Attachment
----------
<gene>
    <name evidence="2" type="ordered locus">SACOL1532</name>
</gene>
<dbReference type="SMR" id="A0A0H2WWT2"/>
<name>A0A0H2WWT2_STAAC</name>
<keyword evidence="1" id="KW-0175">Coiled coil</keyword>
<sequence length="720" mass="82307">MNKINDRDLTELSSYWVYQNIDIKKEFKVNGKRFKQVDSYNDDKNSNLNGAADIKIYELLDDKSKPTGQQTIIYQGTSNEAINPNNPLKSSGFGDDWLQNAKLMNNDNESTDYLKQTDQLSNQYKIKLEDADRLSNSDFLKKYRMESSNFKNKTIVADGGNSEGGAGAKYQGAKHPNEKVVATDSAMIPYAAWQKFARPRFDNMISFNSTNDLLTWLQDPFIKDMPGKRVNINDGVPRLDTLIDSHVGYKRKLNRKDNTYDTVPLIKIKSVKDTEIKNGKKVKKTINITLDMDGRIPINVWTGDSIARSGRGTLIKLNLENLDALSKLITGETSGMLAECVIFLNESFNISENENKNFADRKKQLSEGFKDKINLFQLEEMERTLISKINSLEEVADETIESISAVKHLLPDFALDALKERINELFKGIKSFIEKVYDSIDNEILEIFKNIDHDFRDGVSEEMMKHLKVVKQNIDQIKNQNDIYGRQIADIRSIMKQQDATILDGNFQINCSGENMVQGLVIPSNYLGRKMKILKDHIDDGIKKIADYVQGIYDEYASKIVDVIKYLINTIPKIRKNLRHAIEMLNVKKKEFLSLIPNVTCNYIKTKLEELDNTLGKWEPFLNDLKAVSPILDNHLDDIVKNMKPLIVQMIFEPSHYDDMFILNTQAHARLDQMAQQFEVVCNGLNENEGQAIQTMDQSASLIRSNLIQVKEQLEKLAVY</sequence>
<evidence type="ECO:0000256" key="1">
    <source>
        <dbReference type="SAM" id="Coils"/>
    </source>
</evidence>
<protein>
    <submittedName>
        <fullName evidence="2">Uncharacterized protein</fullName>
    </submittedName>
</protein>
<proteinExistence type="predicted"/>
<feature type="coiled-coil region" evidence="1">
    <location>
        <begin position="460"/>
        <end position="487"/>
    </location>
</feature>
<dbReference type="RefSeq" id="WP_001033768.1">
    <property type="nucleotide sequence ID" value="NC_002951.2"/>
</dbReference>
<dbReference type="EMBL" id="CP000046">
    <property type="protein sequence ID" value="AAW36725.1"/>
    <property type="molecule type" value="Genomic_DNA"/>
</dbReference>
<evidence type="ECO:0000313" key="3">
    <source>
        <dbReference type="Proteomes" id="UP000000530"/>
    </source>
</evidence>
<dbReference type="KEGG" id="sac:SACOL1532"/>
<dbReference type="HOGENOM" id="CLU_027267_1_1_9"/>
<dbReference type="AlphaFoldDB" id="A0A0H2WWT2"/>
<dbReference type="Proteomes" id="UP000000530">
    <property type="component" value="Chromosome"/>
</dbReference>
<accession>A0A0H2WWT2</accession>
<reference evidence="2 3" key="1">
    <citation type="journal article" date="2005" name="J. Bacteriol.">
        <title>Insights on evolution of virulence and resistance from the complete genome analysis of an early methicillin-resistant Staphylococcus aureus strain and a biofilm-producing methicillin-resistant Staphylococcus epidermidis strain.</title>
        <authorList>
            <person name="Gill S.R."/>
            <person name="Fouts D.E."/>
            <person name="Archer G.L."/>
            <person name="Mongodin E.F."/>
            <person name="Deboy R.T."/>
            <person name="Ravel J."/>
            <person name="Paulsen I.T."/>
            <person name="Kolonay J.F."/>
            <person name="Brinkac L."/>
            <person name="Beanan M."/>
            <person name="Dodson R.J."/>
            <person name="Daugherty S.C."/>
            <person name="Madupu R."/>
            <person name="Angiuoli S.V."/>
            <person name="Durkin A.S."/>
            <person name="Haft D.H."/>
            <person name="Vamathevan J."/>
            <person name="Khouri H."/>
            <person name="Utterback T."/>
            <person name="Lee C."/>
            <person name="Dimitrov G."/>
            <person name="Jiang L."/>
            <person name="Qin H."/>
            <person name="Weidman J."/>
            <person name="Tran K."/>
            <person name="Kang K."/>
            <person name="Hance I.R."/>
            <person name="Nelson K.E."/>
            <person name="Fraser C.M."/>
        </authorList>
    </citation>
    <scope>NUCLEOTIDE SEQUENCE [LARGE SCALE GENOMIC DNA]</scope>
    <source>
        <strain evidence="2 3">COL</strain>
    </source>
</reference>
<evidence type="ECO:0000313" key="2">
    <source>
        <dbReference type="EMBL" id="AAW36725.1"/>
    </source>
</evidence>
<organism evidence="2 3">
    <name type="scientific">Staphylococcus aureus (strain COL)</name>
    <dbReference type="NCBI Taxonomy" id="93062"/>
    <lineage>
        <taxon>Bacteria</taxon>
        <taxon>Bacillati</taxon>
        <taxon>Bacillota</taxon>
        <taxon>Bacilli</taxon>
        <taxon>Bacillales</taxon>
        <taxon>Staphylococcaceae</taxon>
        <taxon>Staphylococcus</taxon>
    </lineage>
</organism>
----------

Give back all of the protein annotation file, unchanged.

<gene>
    <name evidence="2" type="ordered locus">SACOL1532</name>
</gene>
<dbReference type="SMR" id="A0A0H2WWT2"/>
<name>A0A0H2WWT2_STAAC</name>
<keyword evidence="1" id="KW-0175">Coiled coil</keyword>
<sequence length="720" mass="82307">MNKINDRDLTELSSYWVYQNIDIKKEFKVNGKRFKQVDSYNDDKNSNLNGAADIKIYELLDDKSKPTGQQTIIYQGTSNEAINPNNPLKSSGFGDDWLQNAKLMNNDNESTDYLKQTDQLSNQYKIKLEDADRLSNSDFLKKYRMESSNFKNKTIVADGGNSEGGAGAKYQGAKHPNEKVVATDSAMIPYAAWQKFARPRFDNMISFNSTNDLLTWLQDPFIKDMPGKRVNINDGVPRLDTLIDSHVGYKRKLNRKDNTYDTVPLIKIKSVKDTEIKNGKKVKKTINITLDMDGRIPINVWTGDSIARSGRGTLIKLNLENLDALSKLITGETSGMLAECVIFLNESFNISENENKNFADRKKQLSEGFKDKINLFQLEEMERTLISKINSLEEVADETIESISAVKHLLPDFALDALKERINELFKGIKSFIEKVYDSIDNEILEIFKNIDHDFRDGVSEEMMKHLKVVKQNIDQIKNQNDIYGRQIADIRSIMKQQDATILDGNFQINCSGENMVQGLVIPSNYLGRKMKILKDHIDDGIKKIADYVQGIYDEYASKIVDVIKYLINTIPKIRKNLRHAIEMLNVKKKEFLSLIPNVTCNYIKTKLEELDNTLGKWEPFLNDLKAVSPILDNHLDDIVKNMKPLIVQMIFEPSHYDDMFILNTQAHARLDQMAQQFEVVCNGLNENEGQAIQTMDQSASLIRSNLIQVKEQLEKLAVY</sequence>
<evidence type="ECO:0000256" key="1">
    <source>
        <dbReference type="SAM" id="Coils"/>
    </source>
</evidence>
<protein>
    <submittedName>
        <fullName evidence="2">Uncharacterized protein</fullName>
    </submittedName>
</protein>
<proteinExistence type="predicted"/>
<feature type="coiled-coil region" evidence="1">
    <location>
        <begin position="460"/>
        <end position="487"/>
    </location>
</feature>
<dbReference type="RefSeq" id="WP_001033768.1">
    <property type="nucleotide sequence ID" value="NC_002951.2"/>
</dbReference>
<dbReference type="EMBL" id="CP000046">
    <property type="protein sequence ID" value="AAW36725.1"/>
    <property type="molecule type" value="Genomic_DNA"/>
</dbReference>
<evidence type="ECO:0000313" key="3">
    <source>
        <dbReference type="Proteomes" id="UP000000530"/>
    </source>
</evidence>
<dbReference type="KEGG" id="sac:SACOL1532"/>
<dbReference type="HOGENOM" id="CLU_027267_1_1_9"/>
<dbReference type="AlphaFoldDB" id="A0A0H2WWT2"/>
<dbReference type="Proteomes" id="UP000000530">
    <property type="component" value="Chromosome"/>
</dbReference>
<accession>A0A0H2WWT2</accession>
<reference evidence="2 3" key="1">
    <citation type="journal article" date="2005" name="J. Bacteriol.">
        <title>Insights on evolution of virulence and resistance from the complete genome analysis of an early methicillin-resistant Staphylococcus aureus strain and a biofilm-producing methicillin-resistant Staphylococcus epidermidis strain.</title>
        <authorList>
            <person name="Gill S.R."/>
            <person name="Fouts D.E."/>
            <person name="Archer G.L."/>
            <person name="Mongodin E.F."/>
            <person name="Deboy R.T."/>
            <person name="Ravel J."/>
            <person name="Paulsen I.T."/>
            <person name="Kolonay J.F."/>
            <person name="Brinkac L."/>
            <person name="Beanan M."/>
            <person name="Dodson R.J."/>
            <person name="Daugherty S.C."/>
            <person name="Madupu R."/>
            <person name="Angiuoli S.V."/>
            <person name="Durkin A.S."/>
            <person name="Haft D.H."/>
            <person name="Vamathevan J."/>
            <person name="Khouri H."/>
            <person name="Utterback T."/>
            <person name="Lee C."/>
            <person name="Dimitrov G."/>
            <person name="Jiang L."/>
            <person name="Qin H."/>
            <person name="Weidman J."/>
            <person name="Tran K."/>
            <person name="Kang K."/>
            <person name="Hance I.R."/>
            <person name="Nelson K.E."/>
            <person name="Fraser C.M."/>
        </authorList>
    </citation>
    <scope>NUCLEOTIDE SEQUENCE [LARGE SCALE GENOMIC DNA]</scope>
    <source>
        <strain evidence="2 3">COL</strain>
    </source>
</reference>
<evidence type="ECO:0000313" key="2">
    <source>
        <dbReference type="EMBL" id="AAW36725.1"/>
    </source>
</evidence>
<organism evidence="2 3">
    <name type="scientific">Staphylococcus aureus (strain COL)</name>
    <dbReference type="NCBI Taxonomy" id="93062"/>
    <lineage>
        <taxon>Bacteria</taxon>
        <taxon>Bacillati</taxon>
        <taxon>Bacillota</taxon>
        <taxon>Bacilli</taxon>
        <taxon>Bacillales</taxon>
        <taxon>Staphylococcaceae</taxon>
        <taxon>Staphylococcus</taxon>
    </lineage>
</organism>